Multiple System Atrophy (MSA)
|Parkinson Plus syndromes
|Idiopathic Parkinson disease
|Progressive Supranuclear Palsy
|Drug Induced Parkinson disease
- Potentially progressive and disabling disease
- Seen in elderly and genetic variants in younger patients
- Generally poorly understood. There is a loss of the pigmented cells of the substantia nigra.
- Resultant disruption of negative and positive feedback circuits from frontal cortex via basal ganglia to the thalamus and substantia nigra and back
- Brain studies show intraneuronal inclusions containing aggregated alpha-synuclein
- Could there be a Prion or Ingested environmental toxin
Pathology : Braak staging of Parkinson disease
- Disease process commences in the lower brainstem in the dorsal motor nucleus of the vagus nerve (DMV), as well as anterior olfactory structures.
- Ascends rostrally from the DMV through susceptible regions of the medulla, pontine tegmentum, midbrain, and basal forebrain, eventually reaching the cerebral cortex
- This is a non-random, progressive process, with specific nuclei and neuronal types giving rise to the development of Lewy pathology in a stereotypic pattern
- As the pathology advances upwards from the brainstem, both the severity of the lesions and the clinical manifestations of the disease increase
Cross section through midbrain shows loss of Dopamine releasing substantia nigra (pigmented area)
- Genetic clues to PD are several genetic causes of Parkinson's disease in those under 40. The ones to remember are
- Park1 - Mutation in gene for alpha-synuclein which is a component of Lewy bodies which are found in almost all cases of IPD. Gene is Chromosome 4 Autosomal dominant
- Park2 - Mutation in Park2 gene which codes for Parkin Chromosome 6q Autosomal recessive
- Patients with Parkin mutations have extreme sensitivity for L-Dopa and respond well to treatment over decades with minimal doses and a low threshold to develop dyskinesias. With treatment, they also have great sleep!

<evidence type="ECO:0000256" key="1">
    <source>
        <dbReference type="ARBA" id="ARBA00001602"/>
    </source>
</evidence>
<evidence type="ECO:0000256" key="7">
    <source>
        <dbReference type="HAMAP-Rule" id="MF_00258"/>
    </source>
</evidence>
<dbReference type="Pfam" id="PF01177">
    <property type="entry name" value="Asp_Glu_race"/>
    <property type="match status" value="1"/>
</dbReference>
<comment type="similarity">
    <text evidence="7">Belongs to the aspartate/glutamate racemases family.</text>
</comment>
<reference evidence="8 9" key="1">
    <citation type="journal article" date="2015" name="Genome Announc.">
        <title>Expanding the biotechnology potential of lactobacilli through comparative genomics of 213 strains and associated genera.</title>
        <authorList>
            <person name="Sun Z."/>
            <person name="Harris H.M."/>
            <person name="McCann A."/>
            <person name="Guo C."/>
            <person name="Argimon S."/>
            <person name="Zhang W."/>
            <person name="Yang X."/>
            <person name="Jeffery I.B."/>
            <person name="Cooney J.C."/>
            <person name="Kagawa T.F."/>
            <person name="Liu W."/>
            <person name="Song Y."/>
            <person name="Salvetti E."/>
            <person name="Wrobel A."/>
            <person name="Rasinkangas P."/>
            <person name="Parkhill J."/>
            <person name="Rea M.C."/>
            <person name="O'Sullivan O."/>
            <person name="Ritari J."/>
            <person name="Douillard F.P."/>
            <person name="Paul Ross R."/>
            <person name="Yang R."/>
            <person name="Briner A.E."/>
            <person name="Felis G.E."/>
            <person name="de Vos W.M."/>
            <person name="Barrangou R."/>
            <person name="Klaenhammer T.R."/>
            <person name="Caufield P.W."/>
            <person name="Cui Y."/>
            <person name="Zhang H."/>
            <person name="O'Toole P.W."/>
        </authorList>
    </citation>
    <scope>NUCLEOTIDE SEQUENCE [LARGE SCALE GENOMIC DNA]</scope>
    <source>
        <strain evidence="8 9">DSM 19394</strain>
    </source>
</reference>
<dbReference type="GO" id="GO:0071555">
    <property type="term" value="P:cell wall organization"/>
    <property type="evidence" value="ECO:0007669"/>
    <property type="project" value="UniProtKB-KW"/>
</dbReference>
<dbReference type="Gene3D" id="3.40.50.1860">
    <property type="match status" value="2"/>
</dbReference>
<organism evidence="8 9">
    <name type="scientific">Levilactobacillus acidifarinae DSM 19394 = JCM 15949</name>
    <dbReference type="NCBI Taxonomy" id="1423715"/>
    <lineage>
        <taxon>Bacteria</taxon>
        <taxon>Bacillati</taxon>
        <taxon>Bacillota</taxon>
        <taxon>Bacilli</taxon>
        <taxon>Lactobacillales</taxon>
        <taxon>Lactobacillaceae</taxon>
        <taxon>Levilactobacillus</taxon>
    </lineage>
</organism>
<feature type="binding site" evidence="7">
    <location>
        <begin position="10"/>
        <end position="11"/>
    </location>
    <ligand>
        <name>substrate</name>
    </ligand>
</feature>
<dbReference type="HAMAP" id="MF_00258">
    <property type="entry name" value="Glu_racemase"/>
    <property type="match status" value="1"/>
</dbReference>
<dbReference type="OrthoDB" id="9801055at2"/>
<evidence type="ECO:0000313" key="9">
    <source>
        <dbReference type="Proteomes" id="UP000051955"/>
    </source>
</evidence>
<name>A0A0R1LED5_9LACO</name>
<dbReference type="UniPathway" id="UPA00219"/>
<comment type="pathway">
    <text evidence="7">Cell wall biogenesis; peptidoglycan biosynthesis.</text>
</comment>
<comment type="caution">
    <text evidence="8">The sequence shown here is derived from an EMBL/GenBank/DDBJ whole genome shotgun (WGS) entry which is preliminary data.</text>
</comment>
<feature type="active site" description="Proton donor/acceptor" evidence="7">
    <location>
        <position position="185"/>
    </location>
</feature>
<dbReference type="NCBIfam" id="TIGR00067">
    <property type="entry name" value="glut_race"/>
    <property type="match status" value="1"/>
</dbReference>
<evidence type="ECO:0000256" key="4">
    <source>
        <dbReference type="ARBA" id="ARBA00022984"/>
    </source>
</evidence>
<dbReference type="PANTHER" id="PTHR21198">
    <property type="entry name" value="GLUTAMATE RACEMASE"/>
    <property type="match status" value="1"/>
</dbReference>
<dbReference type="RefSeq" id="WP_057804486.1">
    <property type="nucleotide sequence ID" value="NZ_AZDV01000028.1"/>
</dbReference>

- Idiopathic PD can only be diagnosed in the presence of upper limb bradykinesia
- The tremor is 4Hz pill-rolling rest tremor when the hand is motionless.
- Benign Essential tremor can be postural
- Either Lead pipe or cogwheel rigidity is seen in IPD
- Signs are often asymmetrical especially early on and this is quite typical
- Hypophonia, Micrographia, mask face
- Loss of arm swing is an early sign, flexed posture, festinant gait, freezing
- Siallorhoea -actually drooling more to do with reduced swallowing rather than overproduction of saliva
- There are 2 out of 4 of Tremor, Rigidity, Akinesia and Postural instability (TRAP)
- It is progressive, there is a clinical response to Levodopa
- There is no alternative cause for the parkinsonism
Use of Imaging
- MRI or CT if MRI not possible: recommended in patients where it would be clinically helpful to identify: the degree and extent of cerebrovascular disease, in particular in subcortical brain areas including the basal ganglia, to differentiate idiopathic Parkinson's disease from vascular parkinsonism
- DaT Scan (DaT scan or Dopamine Transporter Scan) 123I-FP-CIT SPECT scanning should be considered as an aid to clinical diagnosis in
patients where there is uncertainty between Parkinson's disease and non-degenerative parkinsonism/tremor disorders. So indicated when the diagnosis is between PT and Essential tremor. Routine use of functional imaging is not recommended for the differential diagnosis of Parkinson's disease and Parkinson's plus disorders such as progressive supranuclear palsy and multiple system atrophy
Commas are normal. Full stop/period is abnormal
Stages of Parkinson's Disease
- Stage One: During this initial stage, the person has mild symptoms that generally do not interfere with daily activities. Tremor and other movement symptoms occur on one side of the body only. Friends and family may notice changes in posture, walking and facial expressions.
- Stage Two: In stage two of Parkinson, the symptoms start getting worse. Tremor, rigidity and other movement symptoms affect both sides of the body. Walking problems and poor posture may become apparent. In this stage, the person is still able to live alone, but completing day-to-day tasks becomes more difficult and may take longer.
- Stage Three: Stage three is considered mid-stage in the progression of the disease. Loss of balance and slowness of movements are hallmarks of this phase. Falls are more common. Though the person is still fully independent, symptoms significantly impair activities of daily living such as dressing and eating.
- Stage Four: During this stage of Parkinson's, symptoms are severe and very limiting. It's possible to stand without assistance, but movement may require a walker. The person needs help with activities of daily living and is unable to live alone.
- Stage Five: This is the most advanced and debilitating stage of Parkinson's disease. Stiffness in the legs may make it impossible to stand or walk. The person requires a wheelchair or is bedridden. Around-the-clock nursing care is required for all activities. The person may experience hallucinations and delusions.